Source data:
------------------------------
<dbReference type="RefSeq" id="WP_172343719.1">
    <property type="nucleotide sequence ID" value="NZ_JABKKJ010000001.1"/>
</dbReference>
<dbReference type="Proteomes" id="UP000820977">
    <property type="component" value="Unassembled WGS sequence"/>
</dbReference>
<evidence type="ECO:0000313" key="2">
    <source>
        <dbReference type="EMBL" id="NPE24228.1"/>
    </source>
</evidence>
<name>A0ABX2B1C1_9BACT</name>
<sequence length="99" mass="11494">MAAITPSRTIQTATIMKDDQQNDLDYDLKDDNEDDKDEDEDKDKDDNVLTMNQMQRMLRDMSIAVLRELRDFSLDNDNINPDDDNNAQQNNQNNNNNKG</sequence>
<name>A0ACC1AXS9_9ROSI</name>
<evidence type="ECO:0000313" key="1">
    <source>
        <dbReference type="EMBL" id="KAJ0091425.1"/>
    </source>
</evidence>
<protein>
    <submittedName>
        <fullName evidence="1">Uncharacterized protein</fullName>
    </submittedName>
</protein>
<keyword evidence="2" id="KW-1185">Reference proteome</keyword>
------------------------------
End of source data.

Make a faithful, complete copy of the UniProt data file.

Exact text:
<dbReference type="RefSeq" id="WP_172343719.1">
    <property type="nucleotide sequence ID" value="NZ_JABKKJ010000001.1"/>
</dbReference>
<dbReference type="Proteomes" id="UP000820977">
    <property type="component" value="Unassembled WGS sequence"/>
</dbReference>
<evidence type="ECO:0000313" key="2">
    <source>
        <dbReference type="EMBL" id="NPE24228.1"/>
    </source>
</evidence>
<name>A0ABX2B1C1_9BACT</name>
<sequence length="99" mass="11494">MAAITPSRTIQTATIMKDDQQNDLDYDLKDDNEDDKDEDEDKDKDDNVLTMNQMQRMLRDMSIAVLRELRDFSLDNDNINPDDDNNAQQNNQNNNNNKG</sequence>
<name>A0ACC1AXS9_9ROSI</name>
<evidence type="ECO:0000313" key="1">
    <source>
        <dbReference type="EMBL" id="KAJ0091425.1"/>
    </source>
</evidence>
<protein>
    <submittedName>
        <fullName evidence="1">Uncharacterized protein</fullName>
    </submittedName>
</protein>
<keyword evidence="2" id="KW-1185">Reference proteome</keyword>